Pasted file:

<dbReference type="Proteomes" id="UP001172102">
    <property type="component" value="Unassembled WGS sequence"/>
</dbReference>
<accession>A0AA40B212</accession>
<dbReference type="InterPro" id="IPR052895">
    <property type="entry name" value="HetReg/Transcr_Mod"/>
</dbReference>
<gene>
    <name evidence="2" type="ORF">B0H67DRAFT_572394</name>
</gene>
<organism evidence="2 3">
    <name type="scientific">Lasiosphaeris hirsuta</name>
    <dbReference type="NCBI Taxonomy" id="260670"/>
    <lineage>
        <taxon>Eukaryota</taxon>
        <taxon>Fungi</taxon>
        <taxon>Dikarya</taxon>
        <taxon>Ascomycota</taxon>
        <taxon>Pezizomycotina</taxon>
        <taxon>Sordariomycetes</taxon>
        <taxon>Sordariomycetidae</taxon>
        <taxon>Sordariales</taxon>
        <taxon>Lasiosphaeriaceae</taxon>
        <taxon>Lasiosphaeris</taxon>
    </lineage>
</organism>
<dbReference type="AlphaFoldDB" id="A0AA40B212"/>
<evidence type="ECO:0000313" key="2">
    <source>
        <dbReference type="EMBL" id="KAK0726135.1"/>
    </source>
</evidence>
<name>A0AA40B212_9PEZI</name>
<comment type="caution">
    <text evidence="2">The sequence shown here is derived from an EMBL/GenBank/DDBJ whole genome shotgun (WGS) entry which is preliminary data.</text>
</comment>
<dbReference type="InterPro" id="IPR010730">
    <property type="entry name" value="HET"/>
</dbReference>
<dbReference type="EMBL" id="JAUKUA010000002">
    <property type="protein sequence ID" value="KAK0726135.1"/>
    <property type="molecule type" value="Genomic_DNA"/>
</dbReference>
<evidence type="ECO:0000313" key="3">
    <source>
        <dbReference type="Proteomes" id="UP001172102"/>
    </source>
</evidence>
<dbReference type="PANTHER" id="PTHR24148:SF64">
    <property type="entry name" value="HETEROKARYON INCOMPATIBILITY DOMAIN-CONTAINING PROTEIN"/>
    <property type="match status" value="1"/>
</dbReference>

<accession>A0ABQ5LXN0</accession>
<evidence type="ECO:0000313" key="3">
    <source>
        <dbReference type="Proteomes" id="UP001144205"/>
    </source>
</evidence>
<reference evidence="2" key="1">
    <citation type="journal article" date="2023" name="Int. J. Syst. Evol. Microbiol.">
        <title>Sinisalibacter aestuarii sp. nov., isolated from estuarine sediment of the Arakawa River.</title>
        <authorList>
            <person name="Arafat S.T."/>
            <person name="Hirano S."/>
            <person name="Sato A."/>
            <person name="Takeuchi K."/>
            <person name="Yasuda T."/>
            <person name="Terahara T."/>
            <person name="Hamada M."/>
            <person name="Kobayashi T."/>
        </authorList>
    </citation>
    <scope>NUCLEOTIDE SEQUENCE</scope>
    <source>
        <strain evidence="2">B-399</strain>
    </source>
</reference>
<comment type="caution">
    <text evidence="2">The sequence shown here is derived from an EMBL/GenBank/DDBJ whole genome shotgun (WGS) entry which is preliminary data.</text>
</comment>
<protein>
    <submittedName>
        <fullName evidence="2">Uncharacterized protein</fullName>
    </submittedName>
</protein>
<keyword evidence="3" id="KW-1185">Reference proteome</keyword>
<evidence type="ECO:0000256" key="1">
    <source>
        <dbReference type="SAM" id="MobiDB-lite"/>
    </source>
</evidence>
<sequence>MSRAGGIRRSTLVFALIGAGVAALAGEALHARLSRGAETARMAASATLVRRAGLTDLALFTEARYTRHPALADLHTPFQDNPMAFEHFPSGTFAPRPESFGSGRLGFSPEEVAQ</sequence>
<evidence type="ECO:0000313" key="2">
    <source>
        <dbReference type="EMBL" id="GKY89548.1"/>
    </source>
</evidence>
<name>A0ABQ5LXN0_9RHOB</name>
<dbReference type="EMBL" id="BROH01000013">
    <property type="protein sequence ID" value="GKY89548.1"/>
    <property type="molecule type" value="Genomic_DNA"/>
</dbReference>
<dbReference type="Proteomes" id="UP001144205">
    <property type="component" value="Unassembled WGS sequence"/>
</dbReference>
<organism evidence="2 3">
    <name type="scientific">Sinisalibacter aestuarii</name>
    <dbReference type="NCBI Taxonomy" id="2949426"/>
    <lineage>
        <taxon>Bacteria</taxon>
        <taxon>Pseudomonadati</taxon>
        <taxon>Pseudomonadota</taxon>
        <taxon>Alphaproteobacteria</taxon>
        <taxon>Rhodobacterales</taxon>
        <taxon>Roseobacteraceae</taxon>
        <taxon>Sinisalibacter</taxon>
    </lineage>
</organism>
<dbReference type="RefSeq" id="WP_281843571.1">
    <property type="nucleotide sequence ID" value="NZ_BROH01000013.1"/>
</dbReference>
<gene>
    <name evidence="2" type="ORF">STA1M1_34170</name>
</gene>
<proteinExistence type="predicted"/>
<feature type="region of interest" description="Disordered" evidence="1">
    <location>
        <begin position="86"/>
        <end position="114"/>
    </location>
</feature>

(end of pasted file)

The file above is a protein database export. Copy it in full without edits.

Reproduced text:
<dbReference type="Proteomes" id="UP001172102">
    <property type="component" value="Unassembled WGS sequence"/>
</dbReference>
<accession>A0AA40B212</accession>
<dbReference type="InterPro" id="IPR052895">
    <property type="entry name" value="HetReg/Transcr_Mod"/>
</dbReference>
<gene>
    <name evidence="2" type="ORF">B0H67DRAFT_572394</name>
</gene>
<organism evidence="2 3">
    <name type="scientific">Lasiosphaeris hirsuta</name>
    <dbReference type="NCBI Taxonomy" id="260670"/>
    <lineage>
        <taxon>Eukaryota</taxon>
        <taxon>Fungi</taxon>
        <taxon>Dikarya</taxon>
        <taxon>Ascomycota</taxon>
        <taxon>Pezizomycotina</taxon>
        <taxon>Sordariomycetes</taxon>
        <taxon>Sordariomycetidae</taxon>
        <taxon>Sordariales</taxon>
        <taxon>Lasiosphaeriaceae</taxon>
        <taxon>Lasiosphaeris</taxon>
    </lineage>
</organism>
<dbReference type="AlphaFoldDB" id="A0AA40B212"/>
<evidence type="ECO:0000313" key="2">
    <source>
        <dbReference type="EMBL" id="KAK0726135.1"/>
    </source>
</evidence>
<name>A0AA40B212_9PEZI</name>
<comment type="caution">
    <text evidence="2">The sequence shown here is derived from an EMBL/GenBank/DDBJ whole genome shotgun (WGS) entry which is preliminary data.</text>
</comment>
<dbReference type="InterPro" id="IPR010730">
    <property type="entry name" value="HET"/>
</dbReference>
<dbReference type="EMBL" id="JAUKUA010000002">
    <property type="protein sequence ID" value="KAK0726135.1"/>
    <property type="molecule type" value="Genomic_DNA"/>
</dbReference>
<evidence type="ECO:0000313" key="3">
    <source>
        <dbReference type="Proteomes" id="UP001172102"/>
    </source>
</evidence>
<dbReference type="PANTHER" id="PTHR24148:SF64">
    <property type="entry name" value="HETEROKARYON INCOMPATIBILITY DOMAIN-CONTAINING PROTEIN"/>
    <property type="match status" value="1"/>
</dbReference>

<accession>A0ABQ5LXN0</accession>
<evidence type="ECO:0000313" key="3">
    <source>
        <dbReference type="Proteomes" id="UP001144205"/>
    </source>
</evidence>
<reference evidence="2" key="1">
    <citation type="journal article" date="2023" name="Int. J. Syst. Evol. Microbiol.">
        <title>Sinisalibacter aestuarii sp. nov., isolated from estuarine sediment of the Arakawa River.</title>
        <authorList>
            <person name="Arafat S.T."/>
            <person name="Hirano S."/>
            <person name="Sato A."/>
            <person name="Takeuchi K."/>
            <person name="Yasuda T."/>
            <person name="Terahara T."/>
            <person name="Hamada M."/>
            <person name="Kobayashi T."/>
        </authorList>
    </citation>
    <scope>NUCLEOTIDE SEQUENCE</scope>
    <source>
        <strain evidence="2">B-399</strain>
    </source>
</reference>
<comment type="caution">
    <text evidence="2">The sequence shown here is derived from an EMBL/GenBank/DDBJ whole genome shotgun (WGS) entry which is preliminary data.</text>
</comment>
<protein>
    <submittedName>
        <fullName evidence="2">Uncharacterized protein</fullName>
    </submittedName>
</protein>
<keyword evidence="3" id="KW-1185">Reference proteome</keyword>
<evidence type="ECO:0000256" key="1">
    <source>
        <dbReference type="SAM" id="MobiDB-lite"/>
    </source>
</evidence>
<sequence>MSRAGGIRRSTLVFALIGAGVAALAGEALHARLSRGAETARMAASATLVRRAGLTDLALFTEARYTRHPALADLHTPFQDNPMAFEHFPSGTFAPRPESFGSGRLGFSPEEVAQ</sequence>
<evidence type="ECO:0000313" key="2">
    <source>
        <dbReference type="EMBL" id="GKY89548.1"/>
    </source>
</evidence>
<name>A0ABQ5LXN0_9RHOB</name>
<dbReference type="EMBL" id="BROH01000013">
    <property type="protein sequence ID" value="GKY89548.1"/>
    <property type="molecule type" value="Genomic_DNA"/>
</dbReference>
<dbReference type="Proteomes" id="UP001144205">
    <property type="component" value="Unassembled WGS sequence"/>
</dbReference>
<organism evidence="2 3">
    <name type="scientific">Sinisalibacter aestuarii</name>
    <dbReference type="NCBI Taxonomy" id="2949426"/>
    <lineage>
        <taxon>Bacteria</taxon>
        <taxon>Pseudomonadati</taxon>
        <taxon>Pseudomonadota</taxon>
        <taxon>Alphaproteobacteria</taxon>
        <taxon>Rhodobacterales</taxon>
        <taxon>Roseobacteraceae</taxon>
        <taxon>Sinisalibacter</taxon>
    </lineage>
</organism>
<dbReference type="RefSeq" id="WP_281843571.1">
    <property type="nucleotide sequence ID" value="NZ_BROH01000013.1"/>
</dbReference>
<gene>
    <name evidence="2" type="ORF">STA1M1_34170</name>
</gene>
<proteinExistence type="predicted"/>
<feature type="region of interest" description="Disordered" evidence="1">
    <location>
        <begin position="86"/>
        <end position="114"/>
    </location>
</feature>